Updated: Dec 16, 2020
In 2018, in the UK and Republic of Ireland, more than 6,800 people died of suicide. Every life
lost to suicide is a tragedy. But not being okay is still widely stigmatised. And governments can still make better, more ambitious plans to prevent suicide.
When we see a sign on a car that says “baby on board” or “disabled driver” – naturally we
are more patient with that driver; we slow down and take care because we know there is a
vulnerable person inside. Would we be so patient and attentive if that sign wasn’t there?
Truth is we don’t know what struggles people are going through, because we don’t wear
signs telling us. You never see a sign that says “I’m going through a divorce” – or “I haven’t
seen my children for 2 years”, or “I’m feeling depressed” or “I’ve just been diagnosed with a
If we could I’m sure we would be kinder. Mental health problems are invisible illnesses. Pain, sadness, anxiety and depression do not discriminate. We believe, we all want to help one another. Human beings are like that. We want to live by each other's happiness, not by each other's misery; but perhaps we have lost our way. Technology that gives abundance has left us in want. Social media, created to bring us closer together, has left us further apart. Our knowledge has made us cynical. Our cleverness, hard and unkind. We think too much and feel too little. More than technology we need humanity. More than cleverness we need
kindness and gentleness.
The men we work with say their life is now left dripping down the walls; A dream that cannot
breathe in this their new harsh reality; Having been sold what they cannot buy. As they talk, there is a bell that we hear. It is the sound of the human spirit ringing – full with anticipation, fear, anxiety and hope! Everywhere they go – all they feel is the shattered glass of their dreams cutting their feet, reminding them, constantly, of all that has been lost. The home they used to share, now echoes with the deafening silence of their children’s laughter. They feel their absence like a draft. The smell of a once cherished teddy bear or clothing, their only reminder of a child they once held.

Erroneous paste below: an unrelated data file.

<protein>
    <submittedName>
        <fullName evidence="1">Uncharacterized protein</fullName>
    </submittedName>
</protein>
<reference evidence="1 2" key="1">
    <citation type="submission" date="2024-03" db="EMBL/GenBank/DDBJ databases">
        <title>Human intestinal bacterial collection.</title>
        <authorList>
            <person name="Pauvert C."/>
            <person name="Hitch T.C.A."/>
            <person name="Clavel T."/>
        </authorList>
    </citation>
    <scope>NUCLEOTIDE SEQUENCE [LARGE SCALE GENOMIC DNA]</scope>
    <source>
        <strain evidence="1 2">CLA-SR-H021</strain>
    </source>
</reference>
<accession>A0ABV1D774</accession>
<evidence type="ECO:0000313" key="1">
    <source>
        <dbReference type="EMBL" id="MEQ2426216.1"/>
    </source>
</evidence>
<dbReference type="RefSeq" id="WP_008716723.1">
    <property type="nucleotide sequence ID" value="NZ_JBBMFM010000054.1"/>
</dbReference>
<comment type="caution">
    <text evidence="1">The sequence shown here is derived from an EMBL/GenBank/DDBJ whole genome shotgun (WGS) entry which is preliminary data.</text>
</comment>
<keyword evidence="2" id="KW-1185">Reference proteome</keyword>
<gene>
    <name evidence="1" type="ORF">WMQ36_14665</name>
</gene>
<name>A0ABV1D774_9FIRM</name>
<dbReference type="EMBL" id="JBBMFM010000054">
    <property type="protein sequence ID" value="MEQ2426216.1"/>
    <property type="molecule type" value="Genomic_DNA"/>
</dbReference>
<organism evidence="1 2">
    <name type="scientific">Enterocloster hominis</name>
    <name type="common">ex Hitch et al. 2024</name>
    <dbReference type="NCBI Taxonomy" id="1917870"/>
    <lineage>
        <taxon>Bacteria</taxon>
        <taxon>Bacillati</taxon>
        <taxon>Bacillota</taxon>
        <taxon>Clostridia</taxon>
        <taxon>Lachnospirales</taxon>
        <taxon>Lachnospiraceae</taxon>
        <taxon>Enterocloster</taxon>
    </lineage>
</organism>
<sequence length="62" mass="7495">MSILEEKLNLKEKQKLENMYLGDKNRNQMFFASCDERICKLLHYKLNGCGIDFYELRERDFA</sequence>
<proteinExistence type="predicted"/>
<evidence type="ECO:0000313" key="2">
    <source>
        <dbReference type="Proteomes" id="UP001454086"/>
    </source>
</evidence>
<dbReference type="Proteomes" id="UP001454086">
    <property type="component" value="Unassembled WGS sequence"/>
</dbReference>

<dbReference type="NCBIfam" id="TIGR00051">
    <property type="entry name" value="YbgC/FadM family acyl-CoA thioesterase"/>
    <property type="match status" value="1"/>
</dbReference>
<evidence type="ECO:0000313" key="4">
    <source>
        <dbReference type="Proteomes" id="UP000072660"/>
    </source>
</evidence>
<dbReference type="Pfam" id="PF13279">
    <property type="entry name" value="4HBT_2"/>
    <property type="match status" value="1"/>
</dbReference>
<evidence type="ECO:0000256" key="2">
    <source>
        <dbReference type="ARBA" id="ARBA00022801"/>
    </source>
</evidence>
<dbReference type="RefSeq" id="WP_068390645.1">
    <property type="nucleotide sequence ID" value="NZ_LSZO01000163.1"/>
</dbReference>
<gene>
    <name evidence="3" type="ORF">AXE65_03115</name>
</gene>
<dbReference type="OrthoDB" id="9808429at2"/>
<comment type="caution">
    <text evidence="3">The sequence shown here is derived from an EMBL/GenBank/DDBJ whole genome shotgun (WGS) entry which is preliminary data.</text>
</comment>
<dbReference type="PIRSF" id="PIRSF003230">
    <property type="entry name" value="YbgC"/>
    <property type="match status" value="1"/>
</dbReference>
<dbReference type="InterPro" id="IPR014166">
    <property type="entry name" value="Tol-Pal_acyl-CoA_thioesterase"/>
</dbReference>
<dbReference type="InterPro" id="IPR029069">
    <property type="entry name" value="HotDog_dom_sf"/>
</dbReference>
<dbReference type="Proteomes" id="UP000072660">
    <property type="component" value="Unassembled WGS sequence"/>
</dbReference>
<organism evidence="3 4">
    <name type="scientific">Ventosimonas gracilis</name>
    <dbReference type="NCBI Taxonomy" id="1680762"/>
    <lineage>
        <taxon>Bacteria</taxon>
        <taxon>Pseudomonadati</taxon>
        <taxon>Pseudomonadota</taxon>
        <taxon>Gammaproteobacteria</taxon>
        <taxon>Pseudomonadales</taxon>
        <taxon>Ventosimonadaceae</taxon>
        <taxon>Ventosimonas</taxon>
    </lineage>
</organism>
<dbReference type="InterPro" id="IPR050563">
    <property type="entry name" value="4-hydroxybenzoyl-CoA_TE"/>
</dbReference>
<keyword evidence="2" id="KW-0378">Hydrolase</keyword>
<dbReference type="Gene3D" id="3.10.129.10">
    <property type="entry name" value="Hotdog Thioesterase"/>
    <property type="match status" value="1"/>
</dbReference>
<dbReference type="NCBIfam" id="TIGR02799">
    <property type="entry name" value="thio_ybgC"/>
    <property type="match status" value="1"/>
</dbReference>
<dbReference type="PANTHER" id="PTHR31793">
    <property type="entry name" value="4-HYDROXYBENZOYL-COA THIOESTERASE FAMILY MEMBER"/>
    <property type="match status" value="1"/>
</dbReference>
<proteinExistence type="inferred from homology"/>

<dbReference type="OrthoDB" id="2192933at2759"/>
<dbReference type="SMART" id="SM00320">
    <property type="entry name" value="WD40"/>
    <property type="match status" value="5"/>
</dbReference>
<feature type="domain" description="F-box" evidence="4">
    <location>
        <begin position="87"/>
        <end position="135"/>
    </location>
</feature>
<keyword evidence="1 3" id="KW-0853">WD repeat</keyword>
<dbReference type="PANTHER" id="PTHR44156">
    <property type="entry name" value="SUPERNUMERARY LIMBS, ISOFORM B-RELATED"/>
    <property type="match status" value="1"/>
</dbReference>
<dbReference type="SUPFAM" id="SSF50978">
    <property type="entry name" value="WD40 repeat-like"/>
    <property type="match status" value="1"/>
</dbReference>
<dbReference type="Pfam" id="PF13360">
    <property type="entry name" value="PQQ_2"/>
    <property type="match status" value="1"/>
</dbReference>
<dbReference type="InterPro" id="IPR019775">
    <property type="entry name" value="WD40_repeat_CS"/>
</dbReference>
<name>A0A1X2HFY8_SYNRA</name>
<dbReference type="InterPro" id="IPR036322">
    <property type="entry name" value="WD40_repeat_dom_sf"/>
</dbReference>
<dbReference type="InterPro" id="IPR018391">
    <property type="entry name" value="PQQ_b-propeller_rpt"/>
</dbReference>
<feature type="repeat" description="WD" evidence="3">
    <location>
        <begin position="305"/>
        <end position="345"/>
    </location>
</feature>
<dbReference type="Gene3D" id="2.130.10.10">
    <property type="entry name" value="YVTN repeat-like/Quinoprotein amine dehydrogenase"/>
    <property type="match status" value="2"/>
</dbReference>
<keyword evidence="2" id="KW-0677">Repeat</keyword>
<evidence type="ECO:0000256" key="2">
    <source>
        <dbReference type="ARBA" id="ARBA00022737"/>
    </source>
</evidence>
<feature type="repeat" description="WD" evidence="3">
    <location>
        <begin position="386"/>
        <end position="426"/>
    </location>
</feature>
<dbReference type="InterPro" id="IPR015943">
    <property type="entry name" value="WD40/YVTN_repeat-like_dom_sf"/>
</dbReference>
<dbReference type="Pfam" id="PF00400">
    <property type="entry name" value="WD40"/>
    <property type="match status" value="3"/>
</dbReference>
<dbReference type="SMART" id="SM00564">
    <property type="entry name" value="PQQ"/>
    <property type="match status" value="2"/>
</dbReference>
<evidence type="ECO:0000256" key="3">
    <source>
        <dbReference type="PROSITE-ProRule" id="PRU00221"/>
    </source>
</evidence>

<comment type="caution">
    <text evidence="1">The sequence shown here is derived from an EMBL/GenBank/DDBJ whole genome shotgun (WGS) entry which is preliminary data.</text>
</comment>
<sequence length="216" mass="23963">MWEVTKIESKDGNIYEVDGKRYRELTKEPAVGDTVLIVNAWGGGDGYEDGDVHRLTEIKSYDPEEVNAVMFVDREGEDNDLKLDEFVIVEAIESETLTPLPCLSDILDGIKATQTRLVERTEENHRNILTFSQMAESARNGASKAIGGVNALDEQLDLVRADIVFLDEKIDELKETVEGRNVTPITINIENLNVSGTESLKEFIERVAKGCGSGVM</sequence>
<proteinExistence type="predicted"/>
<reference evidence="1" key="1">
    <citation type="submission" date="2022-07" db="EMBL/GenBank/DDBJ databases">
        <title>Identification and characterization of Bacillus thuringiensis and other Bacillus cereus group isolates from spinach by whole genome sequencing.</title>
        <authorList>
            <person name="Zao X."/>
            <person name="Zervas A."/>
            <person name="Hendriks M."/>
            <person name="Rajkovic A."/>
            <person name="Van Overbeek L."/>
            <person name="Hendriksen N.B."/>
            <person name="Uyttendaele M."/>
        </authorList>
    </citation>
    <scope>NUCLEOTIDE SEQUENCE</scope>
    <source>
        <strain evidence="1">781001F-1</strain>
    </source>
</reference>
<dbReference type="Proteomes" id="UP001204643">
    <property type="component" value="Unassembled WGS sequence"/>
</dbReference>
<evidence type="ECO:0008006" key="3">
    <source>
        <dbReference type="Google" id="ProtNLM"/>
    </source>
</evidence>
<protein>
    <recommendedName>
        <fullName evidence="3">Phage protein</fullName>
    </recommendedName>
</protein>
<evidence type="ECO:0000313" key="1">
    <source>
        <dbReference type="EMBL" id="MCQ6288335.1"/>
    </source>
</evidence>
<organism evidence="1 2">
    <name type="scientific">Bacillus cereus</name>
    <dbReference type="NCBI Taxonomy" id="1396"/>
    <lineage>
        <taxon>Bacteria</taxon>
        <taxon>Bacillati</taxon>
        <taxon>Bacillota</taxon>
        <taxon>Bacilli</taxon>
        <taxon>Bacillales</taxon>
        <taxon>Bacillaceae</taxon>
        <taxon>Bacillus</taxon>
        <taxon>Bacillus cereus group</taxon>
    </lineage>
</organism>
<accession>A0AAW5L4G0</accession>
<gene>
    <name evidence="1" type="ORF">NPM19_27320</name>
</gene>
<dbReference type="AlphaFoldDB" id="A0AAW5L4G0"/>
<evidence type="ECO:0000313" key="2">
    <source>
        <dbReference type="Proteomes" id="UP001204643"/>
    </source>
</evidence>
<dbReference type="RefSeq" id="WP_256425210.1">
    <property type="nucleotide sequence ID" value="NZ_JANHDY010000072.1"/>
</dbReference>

Their loneliness and isolation driving them deeper into despair and hopelessness. Their cries, their midnight cries, heard by nobody. Tears left unwiped. Their stories, past, present and future, now are all written in scars. It is impossible to mistake the anguish and suffering in their voice. They are broken.
We must all, therefore, make a greater effort to understand the effect of family breakdown;
and hence the possibility that the person before you may be more ‘vulnerable’ as a result.
And vulnerable is precisely what they are; and in doing so we can unbreak the broken. It is
worth remembering, that every parent lost to suicide, because of family breakdown is preventable; it’s not inevitable. In 2019, DU prevented 91 men from completing suicide, who
initially came to us with suicidal ideation.
Family breakdown is, and always will be, a lose/lose sum game. And seen through the eyes
of a child, it is nothing less than a tragedy. The difference between what was….and what will
never be. But all of us can work to change a small portion of events for someone else. We must commit to working harder together, and form a coalition of the willing to alleviate the suffering from the consequential effects of family breakdown, and improve the mental health of parents and children. Because, after all, are we not the change that they have been waiting for?
Nav Mirza - Dads Unlimited https://www.dadsunltd.org.uk/